department of public information and
If you’re unsure whether you live in the City, please use the Where’s My House application
on our web site at http://gis64.greenvillesc.gov/WheresMyHouse/.
Snow and Ice Removal
All streets in the city are assigned one of the following priorities:
Priority A: This includes primary routes, hazardous bridges, arterial streets, steep grades and major collector streets, and will be the first roadways to be cleared of ice/snow. Examples include Church Street, Laurens Road, Roper Mountain Road and Pleasantburg Drive.
Priority B: This includes collector streets. On these streets, snow and ice will be removed or they will be spread with sand to make travel as safe as possible. Sand will only be used whenever it is deemed necessary. Examples include McDaniel Avenue, Rutherford Road, Verdae Boulevard and Parkins Mill Road.
Priority C: This includes residential collectors and commercial streets. These routes will be plowed once “A“ and “B” streets have been addressed and all hill and trouble spots will be covered with sand. Examples include Cleveland Street, Lowndes Hill Road and Wembley Road.
Priority D: This includes select neighborhood streets with steep hills or other trouble spots. These are only plowed if all other priorities have been addressed and if resources and supplies are available.
Driveway Entrances: The removal of snow, both on and off the public right-of-way
is the responsibility of the property owner.
Down Trees and Limbs
If the tree is from your yard (not from right-of-way), you need
to contact your insurance company.
If the tree is from your neighbor’s yard, you need to contact your
If the tree fell from the right-of-way into your yard, call Greenville
Cares (the City's customer service call center) at 864-232-2273 and provide your
name, street address, mailing address (if different) and phone number. They will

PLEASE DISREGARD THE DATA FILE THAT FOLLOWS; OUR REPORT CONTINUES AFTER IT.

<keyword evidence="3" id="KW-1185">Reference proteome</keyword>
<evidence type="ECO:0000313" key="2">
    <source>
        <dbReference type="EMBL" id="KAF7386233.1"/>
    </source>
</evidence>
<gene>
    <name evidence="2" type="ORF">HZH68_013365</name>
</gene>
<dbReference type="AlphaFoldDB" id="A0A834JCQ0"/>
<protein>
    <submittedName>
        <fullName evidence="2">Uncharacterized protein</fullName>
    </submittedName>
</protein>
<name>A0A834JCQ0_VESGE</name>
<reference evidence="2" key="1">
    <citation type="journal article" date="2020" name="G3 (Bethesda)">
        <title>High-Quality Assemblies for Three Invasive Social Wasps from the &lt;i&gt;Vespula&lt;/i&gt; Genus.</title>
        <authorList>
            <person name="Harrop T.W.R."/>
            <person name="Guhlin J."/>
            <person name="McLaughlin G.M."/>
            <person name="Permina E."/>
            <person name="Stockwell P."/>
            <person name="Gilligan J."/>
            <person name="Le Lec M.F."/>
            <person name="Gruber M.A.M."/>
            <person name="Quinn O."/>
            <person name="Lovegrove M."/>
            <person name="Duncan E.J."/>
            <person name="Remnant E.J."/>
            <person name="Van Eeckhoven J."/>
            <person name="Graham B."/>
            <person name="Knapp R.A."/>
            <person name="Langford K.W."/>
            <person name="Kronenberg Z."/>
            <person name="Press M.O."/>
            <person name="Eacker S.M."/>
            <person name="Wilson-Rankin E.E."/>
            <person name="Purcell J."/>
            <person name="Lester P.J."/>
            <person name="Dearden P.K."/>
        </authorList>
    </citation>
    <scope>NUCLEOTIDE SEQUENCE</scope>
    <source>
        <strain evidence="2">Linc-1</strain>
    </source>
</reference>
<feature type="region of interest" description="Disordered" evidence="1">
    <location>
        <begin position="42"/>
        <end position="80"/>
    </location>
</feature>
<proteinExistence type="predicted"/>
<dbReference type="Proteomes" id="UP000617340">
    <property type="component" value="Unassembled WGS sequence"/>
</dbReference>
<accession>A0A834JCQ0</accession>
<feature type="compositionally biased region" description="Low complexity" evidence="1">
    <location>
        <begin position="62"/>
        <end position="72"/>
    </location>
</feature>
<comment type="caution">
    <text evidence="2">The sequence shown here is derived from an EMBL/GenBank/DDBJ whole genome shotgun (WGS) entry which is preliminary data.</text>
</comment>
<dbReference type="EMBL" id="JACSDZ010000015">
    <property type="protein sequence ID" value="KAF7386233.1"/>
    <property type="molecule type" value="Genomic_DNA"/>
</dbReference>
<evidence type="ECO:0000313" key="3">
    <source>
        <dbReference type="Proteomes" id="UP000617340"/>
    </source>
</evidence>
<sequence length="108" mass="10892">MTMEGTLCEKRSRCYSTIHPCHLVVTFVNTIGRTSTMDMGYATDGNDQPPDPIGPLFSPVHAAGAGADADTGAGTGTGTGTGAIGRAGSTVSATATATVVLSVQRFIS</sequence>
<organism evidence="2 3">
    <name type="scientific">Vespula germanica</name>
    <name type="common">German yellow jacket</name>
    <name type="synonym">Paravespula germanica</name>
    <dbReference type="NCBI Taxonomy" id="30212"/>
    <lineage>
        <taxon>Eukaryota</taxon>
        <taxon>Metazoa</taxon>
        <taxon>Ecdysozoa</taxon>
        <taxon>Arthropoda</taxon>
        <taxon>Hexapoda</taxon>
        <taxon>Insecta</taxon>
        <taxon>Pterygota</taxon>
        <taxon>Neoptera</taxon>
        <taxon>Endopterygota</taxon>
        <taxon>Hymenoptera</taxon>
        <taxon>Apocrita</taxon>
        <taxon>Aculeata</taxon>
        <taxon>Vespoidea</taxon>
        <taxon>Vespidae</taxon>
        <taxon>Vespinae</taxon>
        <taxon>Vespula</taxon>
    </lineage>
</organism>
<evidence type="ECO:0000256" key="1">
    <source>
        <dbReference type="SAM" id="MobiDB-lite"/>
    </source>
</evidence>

contact the City's tree crew to inspect.
If a tree/limb is in the right-of-way or in the street,
call Greenville Cares at 864-232-2273. You’ll be asked the following questions:
- Is it blocking the entire street or part of the street?
- Is it blocking the sidewalk?
- What is the closest address?
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Flash flooding events have occurred within the City of Greenville. The Federal Emergency Management Administration (FEMA) provides the following flash flood safety information.
Six inches of water will reach the bottom of most passenger cars causing a loss of control and possible stalling. A foot of water will float many vehicles. Two feet of rushing water can carry away most vehicles including SUV’s and trucks.
Do not attempt to drive through a flooded road. The depth of water is not always obvious. The road may be washed out under the water, and you could be stranded or trapped. If floodwaters rise around your car, abandon the car and move to higher ground, when water is not moving or not more than a few inches deep. You and the vehicle can be swept away quickly. If your vehicle is trapped in rapidly moving water, stay in the vehicle. If the water is rising inside the vehicle, seek refuge on the roof.
Do not drive around a barricade. Barricades are there for your protection. Turn around and go the other way.
Do not try to take short cuts – they may be blocked. Stick to designated evacuation routes.
Be especially cautious driving at night when it is harder to recognize flood dangers.
Do not walk through moving water. Six inches of moving water can make you fall. If you have to walk in water, walk where the water is not moving. Use a stick to check firmness of the ground in front of you.
Listen to the radio or television for information or updates.
Be aware that flash flooding can occur. If there is any possibility of a flash flood, move immediately to higher ground. Do not wait for instructions to move.
Be aware of stream, drainage channels, canyons and other areas known to flood suddenly. Flash floods can occur in these areas with or without typical warnings such as rain clouds or heavy rain.
Build an emergency kit for your vehicle in case you do get stranded or need to evacuate quickly.
Do not camp or park your vehicle along streams, rivers or creeks, particularly during threatening conditions.